Saturday, 28 January 2017

Ramayana History

Lord Hanuman is well known for his extreme devotion to Lord Rama. Lord Hanuman is always depicted in the Indian folklaire as an icon of true devotion and a symbol of the power of true devotion and chastity.
Lord Hanuman's devotion to Lord Rama is symbolic of the devotion of the enlightened individual soul towards the supreme soul.
Many stories from the Indian literature tell the tales of Lord Hanuman protecting devotees of Lord Rama and helping those who seek his either spiritually or otherwise. Swami Tulasidas has written these lines in respect of Lord Hanuman's great character, in praise of his powers and also devotion.


Ramayana History:


The Ramayana (/rɑːˈmɑːjənə/;[1] Sanskrit: रामायणम्, Rāmāyañam, pronounced [rɑːˈmɑːjəɳəm]) is an ancient Indian epic poem which narrates the struggle of the divine prince Rama to rescue his wife Sita from the demon king Ravana. Along with the Mahabharata, it forms the Sanskrit Itihasa.
The epic, traditionally ascribed to the Hindu sage Valmiki, narrates the life of Rama, the legendary prince of Kosala Kingdom, his banishment from the kingdom by his father, King Dasharatha, his travels across forests in India with his wife Sita and brother Lakshmana, the kidnap of his wife by Ravana, the demon king of Lanka, resulting in a war with him, and Rama's eventual return to Ayodhya to be crowned king.



Hanuman Jyanti

Hanuman Chalisa In English

Hanuman Chalisa In Hindi


Bajrang Baan - Most Powerful Mantra

Sankat Mochan Hanuman Aashtak



The Ramayana is one of the largest ancient epics in world literature. It consists of nearly 24,000 verses (mostly set in the Shloka meter), divided into seven Kandas (books) and about 500 sargas (chapters). In Hindu tradition, it is considered to be the adi-kavya (first poem). It depicts the duties of relationships, portraying ideal characters like the ideal father, the ideal servant, the ideal brother, the ideal wife and the ideal king. The Ramayana was an important influence on later Sanskrit poetry and Hindu life and culture. Like the Mahabharata, the Ramayana is not just a story: it presents the teachings of ancient Hindu sages in narrative allegory, interspersing philosophical and ethical elements. The characters Rama, Sita, Lakshmana, Bharata, Hanuman and Ravana are all fundamental to the cultural consciousness of India, Nepal, Sri Lanka and south-east Asian countries such as Thailand, Cambodia, Malaysia and Indonesia.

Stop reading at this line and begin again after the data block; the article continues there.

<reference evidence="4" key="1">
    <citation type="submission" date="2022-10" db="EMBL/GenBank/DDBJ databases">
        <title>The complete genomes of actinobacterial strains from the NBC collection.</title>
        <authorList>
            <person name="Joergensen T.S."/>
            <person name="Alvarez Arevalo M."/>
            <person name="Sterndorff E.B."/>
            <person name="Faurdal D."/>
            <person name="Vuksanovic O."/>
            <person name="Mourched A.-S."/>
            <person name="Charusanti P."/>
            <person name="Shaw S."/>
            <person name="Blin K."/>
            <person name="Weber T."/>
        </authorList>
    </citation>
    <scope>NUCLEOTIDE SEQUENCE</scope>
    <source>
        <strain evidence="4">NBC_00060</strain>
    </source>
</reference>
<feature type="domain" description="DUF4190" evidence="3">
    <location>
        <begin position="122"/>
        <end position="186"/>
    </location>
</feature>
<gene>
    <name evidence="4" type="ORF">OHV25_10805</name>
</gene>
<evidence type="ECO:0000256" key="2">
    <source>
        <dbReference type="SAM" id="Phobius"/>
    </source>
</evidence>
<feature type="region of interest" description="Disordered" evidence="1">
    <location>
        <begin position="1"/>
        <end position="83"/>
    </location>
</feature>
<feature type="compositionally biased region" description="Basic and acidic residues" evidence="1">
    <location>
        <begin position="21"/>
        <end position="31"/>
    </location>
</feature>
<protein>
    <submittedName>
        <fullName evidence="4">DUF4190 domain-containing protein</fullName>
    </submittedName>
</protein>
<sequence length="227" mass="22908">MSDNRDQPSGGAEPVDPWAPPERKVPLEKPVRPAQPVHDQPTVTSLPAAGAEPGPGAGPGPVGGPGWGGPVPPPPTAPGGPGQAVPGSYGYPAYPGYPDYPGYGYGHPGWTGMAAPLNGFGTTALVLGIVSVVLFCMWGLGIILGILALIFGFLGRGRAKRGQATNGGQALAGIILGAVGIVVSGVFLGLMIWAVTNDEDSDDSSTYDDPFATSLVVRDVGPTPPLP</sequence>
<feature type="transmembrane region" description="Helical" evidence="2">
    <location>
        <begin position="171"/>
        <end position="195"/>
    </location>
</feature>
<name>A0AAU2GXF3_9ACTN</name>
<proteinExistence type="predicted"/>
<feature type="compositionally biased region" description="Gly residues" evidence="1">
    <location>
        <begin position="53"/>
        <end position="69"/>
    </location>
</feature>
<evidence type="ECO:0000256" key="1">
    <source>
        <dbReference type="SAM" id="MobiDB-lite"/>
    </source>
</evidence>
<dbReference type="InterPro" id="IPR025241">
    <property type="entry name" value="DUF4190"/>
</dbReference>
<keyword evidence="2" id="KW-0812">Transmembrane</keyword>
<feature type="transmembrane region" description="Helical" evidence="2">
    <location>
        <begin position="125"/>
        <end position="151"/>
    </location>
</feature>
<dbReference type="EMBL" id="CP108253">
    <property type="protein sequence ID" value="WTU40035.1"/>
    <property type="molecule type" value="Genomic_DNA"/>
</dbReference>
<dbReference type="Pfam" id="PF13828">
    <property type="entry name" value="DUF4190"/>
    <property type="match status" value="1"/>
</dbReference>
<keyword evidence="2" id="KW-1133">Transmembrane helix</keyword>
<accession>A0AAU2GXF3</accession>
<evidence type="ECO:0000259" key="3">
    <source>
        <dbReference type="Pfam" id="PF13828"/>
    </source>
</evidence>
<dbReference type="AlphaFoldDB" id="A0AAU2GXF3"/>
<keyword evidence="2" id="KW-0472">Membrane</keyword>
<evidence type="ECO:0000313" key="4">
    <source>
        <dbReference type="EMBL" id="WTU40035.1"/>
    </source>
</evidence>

There are many versions of the Ramayana in Indian languages, besides Buddhist and Jain adaptations; and also Cambodian, Indonesian, Filipino, Thai, Lao, Burmese and Malaysian versions of the tale.

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